SOHO State of the Art Updates and Next Questions: Identifying and Treating “Progression” in Myelofibrosis

Clin Lymphoma Myeloma Leuk. 2021 Jun 23:S2152-2650(21)00238-X. doi: 10.1016/j.clml.2021.06.008. Online ahead of print.


Over the last decade, the Janus kinase (JAK) 1/2 inhibitor ruxolitinib has become widely established as the cornerstone of pharmacologic therapy for most patients with myelofibrosis (MF), providing dramatic and durable benefits in terms of splenomegaly and symptoms, and prolonging survival. Ruxolitinib does not address all aspects of the disease, however; notably cytopenias, and its ability to modify the underlying biology of the disease remains in question. Furthermore, patients eventually lose response to ruxolitinib. Multiple groups have reported the median overall survival of MF patients after ruxolitinib discontinuation to be 13 to 14 months. While consensus criteria only recognize splenic and blast progression as “progressive disease” in patients with MF, disease progression can occur in a variety of ways. Besides increasing splenomegaly and progression to accelerated phase/leukemic transformation, patients may develop worsening disease-related symptoms, cytopenias, progressive leukocytosis, extramedullary hematopoiesis, etc. As in the frontline setting, treatment needs to be tailored to the clinical needs of the patient. Current treatment options for patients with MF who fail ruxolitinib remain unsatisfactory, and this continues to represent an area of major unmet medical need. The regulatory approval of fedratinib has introduced an important option in the postruxolitinib setting. Fortunately, a plethora of novel agents, both new JAK inhibitors and drugs from other classes, eg, bromodomain and extraterminal (BET), murine double minute 2 (MDM2) and telomerase inhibitors, activin receptor ligand traps, BH3-mimetics and more, are poised to greatly expand the therapeutic armamentarium for patients with MF if successful in pivotal trials.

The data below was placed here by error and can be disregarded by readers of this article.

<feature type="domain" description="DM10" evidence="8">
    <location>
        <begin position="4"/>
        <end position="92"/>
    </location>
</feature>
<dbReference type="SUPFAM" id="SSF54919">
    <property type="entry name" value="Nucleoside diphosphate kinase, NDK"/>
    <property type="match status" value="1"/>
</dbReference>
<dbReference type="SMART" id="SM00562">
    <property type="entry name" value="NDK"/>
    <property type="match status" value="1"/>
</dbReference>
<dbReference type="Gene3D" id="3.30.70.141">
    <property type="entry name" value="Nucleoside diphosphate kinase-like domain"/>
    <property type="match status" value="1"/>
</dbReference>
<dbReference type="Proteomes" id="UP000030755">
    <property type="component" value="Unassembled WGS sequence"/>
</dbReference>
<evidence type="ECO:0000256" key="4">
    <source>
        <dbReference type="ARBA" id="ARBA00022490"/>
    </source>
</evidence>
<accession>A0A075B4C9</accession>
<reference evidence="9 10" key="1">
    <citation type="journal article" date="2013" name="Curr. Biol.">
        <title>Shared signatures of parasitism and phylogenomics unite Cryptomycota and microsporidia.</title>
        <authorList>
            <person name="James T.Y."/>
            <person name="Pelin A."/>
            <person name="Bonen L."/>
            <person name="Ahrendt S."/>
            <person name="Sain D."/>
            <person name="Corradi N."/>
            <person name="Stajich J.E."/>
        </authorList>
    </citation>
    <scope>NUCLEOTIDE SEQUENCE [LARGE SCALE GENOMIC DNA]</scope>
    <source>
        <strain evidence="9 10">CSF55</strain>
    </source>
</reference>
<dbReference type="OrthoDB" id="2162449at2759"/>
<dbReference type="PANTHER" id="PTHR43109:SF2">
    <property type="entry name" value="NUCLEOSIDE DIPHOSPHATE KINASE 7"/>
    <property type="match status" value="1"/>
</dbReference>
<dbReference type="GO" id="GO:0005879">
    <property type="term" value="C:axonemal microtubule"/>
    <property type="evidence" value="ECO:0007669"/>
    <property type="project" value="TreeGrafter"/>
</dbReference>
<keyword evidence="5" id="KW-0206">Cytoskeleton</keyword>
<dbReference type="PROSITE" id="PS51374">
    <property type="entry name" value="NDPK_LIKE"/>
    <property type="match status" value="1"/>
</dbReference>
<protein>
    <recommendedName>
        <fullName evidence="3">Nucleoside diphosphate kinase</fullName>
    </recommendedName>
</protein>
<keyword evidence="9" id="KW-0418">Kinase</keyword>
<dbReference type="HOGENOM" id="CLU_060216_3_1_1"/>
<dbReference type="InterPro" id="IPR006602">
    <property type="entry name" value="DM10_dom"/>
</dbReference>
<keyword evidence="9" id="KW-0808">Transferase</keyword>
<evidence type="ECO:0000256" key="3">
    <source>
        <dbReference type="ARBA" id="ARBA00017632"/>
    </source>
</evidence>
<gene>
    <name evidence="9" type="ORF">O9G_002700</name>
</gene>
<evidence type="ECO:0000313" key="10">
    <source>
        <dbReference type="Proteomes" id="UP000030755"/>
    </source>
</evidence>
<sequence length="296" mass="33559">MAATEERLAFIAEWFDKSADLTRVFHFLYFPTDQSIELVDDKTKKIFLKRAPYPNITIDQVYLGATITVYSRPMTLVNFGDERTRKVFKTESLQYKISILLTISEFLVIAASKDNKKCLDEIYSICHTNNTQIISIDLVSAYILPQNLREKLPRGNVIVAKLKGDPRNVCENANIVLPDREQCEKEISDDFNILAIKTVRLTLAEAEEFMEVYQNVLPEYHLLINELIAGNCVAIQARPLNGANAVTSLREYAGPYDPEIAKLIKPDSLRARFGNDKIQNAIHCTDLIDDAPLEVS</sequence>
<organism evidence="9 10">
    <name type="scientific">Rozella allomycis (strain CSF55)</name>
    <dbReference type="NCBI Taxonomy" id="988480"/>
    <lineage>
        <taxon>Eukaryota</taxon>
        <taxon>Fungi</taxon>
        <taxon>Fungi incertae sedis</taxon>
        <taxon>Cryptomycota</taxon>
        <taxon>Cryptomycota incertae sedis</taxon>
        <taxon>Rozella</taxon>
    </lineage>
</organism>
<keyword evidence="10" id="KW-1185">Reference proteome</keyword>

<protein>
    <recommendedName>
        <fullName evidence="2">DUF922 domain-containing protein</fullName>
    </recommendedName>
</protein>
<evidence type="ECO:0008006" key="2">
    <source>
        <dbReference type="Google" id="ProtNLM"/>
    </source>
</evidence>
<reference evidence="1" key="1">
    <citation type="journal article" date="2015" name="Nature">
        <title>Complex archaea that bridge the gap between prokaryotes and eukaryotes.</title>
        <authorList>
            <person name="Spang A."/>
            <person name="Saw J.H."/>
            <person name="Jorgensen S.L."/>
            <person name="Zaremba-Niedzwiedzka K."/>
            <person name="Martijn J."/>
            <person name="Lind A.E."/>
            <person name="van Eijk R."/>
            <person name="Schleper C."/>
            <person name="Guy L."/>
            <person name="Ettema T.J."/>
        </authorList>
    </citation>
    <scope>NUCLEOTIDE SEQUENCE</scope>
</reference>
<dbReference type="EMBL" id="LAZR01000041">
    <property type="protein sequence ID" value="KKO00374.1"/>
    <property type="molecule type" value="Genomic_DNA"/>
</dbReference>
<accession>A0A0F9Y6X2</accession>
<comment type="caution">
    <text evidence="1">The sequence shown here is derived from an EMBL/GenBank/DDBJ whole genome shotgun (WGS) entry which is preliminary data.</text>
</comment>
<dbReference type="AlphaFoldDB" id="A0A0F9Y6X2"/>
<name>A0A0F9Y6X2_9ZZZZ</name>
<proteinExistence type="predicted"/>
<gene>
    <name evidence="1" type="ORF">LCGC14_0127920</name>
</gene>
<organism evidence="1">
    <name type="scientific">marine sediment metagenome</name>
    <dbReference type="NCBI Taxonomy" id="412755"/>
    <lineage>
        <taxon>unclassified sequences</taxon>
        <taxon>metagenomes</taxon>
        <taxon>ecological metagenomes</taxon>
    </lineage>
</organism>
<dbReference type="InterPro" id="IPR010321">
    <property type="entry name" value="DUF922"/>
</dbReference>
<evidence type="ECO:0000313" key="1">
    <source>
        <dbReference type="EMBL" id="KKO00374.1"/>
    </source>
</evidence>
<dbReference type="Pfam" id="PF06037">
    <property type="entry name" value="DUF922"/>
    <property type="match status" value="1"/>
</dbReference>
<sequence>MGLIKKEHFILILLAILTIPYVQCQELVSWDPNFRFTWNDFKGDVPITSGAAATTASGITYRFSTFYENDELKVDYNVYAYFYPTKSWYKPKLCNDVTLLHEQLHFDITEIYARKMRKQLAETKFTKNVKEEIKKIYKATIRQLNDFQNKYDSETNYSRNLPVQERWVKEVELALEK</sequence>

PMID:34272171 | DOI:10.1016/j.clml.2021.06.008